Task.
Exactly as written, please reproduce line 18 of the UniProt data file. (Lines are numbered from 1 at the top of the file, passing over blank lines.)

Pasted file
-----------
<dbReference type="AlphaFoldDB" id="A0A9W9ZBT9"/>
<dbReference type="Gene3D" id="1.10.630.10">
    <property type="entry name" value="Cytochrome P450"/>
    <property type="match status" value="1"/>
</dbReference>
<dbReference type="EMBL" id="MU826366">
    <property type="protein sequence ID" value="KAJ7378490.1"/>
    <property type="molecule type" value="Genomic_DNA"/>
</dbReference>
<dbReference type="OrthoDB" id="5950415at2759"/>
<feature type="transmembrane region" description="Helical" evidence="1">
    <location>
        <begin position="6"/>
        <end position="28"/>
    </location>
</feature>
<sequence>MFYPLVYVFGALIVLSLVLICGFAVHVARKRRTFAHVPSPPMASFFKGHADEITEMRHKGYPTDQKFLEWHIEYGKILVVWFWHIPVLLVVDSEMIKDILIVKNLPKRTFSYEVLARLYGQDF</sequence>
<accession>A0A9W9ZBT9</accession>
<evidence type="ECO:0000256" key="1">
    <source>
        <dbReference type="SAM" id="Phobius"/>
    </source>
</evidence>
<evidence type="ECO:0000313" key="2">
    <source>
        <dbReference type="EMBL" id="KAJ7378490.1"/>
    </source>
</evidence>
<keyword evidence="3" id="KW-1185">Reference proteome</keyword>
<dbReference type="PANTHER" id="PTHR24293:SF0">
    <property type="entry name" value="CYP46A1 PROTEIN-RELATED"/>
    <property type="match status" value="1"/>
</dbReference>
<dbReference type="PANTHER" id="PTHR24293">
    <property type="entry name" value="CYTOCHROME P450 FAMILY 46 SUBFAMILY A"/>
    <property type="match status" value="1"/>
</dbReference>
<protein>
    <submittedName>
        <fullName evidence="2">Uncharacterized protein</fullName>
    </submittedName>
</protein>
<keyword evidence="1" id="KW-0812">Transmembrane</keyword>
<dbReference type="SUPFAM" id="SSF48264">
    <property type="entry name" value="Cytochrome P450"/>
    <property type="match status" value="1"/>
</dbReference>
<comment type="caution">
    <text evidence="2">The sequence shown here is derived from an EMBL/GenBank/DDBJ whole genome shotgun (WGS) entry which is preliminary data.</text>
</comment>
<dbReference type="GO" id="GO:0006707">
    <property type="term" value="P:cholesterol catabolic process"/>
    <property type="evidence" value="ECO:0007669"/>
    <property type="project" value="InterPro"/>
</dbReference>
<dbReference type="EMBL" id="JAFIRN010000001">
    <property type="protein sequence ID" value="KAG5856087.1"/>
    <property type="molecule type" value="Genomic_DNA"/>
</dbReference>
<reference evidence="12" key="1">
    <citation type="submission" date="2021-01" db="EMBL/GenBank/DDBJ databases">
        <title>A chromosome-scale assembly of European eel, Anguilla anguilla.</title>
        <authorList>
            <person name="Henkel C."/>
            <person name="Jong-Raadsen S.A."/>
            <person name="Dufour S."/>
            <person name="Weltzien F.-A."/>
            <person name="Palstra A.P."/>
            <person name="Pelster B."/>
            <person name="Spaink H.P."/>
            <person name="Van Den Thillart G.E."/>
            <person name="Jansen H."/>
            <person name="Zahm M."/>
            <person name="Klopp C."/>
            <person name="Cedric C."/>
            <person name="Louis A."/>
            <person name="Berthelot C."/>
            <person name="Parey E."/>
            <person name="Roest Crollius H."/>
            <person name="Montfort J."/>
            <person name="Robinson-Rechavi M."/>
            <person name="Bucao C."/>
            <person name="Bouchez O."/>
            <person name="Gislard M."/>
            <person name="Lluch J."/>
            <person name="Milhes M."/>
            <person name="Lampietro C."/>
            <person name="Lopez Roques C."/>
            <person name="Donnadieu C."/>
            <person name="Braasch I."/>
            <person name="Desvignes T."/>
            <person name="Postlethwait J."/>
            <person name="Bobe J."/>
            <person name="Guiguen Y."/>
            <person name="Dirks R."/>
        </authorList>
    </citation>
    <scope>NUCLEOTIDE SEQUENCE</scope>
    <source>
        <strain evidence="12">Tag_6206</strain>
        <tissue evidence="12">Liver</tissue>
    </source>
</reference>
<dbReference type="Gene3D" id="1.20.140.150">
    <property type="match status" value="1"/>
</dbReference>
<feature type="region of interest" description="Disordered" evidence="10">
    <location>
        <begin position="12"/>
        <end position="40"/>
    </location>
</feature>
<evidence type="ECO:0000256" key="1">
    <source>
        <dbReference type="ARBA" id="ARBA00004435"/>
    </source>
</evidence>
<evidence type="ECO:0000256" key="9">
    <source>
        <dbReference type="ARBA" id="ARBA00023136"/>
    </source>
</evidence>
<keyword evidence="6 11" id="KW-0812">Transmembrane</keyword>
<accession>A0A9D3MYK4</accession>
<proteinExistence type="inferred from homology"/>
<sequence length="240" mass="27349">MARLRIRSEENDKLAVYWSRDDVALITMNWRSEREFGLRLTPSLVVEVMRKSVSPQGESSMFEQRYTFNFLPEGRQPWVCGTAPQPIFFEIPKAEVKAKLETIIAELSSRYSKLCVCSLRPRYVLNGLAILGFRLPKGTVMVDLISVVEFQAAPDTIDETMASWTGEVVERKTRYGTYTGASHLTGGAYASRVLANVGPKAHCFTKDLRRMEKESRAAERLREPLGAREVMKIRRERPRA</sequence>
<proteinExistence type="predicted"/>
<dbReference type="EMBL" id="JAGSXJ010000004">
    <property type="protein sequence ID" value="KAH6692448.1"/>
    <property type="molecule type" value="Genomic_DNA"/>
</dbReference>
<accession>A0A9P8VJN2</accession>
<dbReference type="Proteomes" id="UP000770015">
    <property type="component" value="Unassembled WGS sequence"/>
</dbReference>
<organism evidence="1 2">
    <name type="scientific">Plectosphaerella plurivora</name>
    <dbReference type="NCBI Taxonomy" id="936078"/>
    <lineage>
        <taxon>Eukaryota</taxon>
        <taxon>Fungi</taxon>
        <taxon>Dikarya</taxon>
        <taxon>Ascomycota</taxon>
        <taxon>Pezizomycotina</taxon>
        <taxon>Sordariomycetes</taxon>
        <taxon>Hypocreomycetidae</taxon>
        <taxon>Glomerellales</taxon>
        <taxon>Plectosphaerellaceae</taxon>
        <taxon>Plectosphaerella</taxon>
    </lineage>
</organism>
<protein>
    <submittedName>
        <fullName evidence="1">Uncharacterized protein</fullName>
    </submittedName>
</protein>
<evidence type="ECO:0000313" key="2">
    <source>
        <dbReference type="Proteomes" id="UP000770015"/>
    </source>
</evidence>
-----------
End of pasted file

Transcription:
<accession>A0A9W9ZBT9</accession>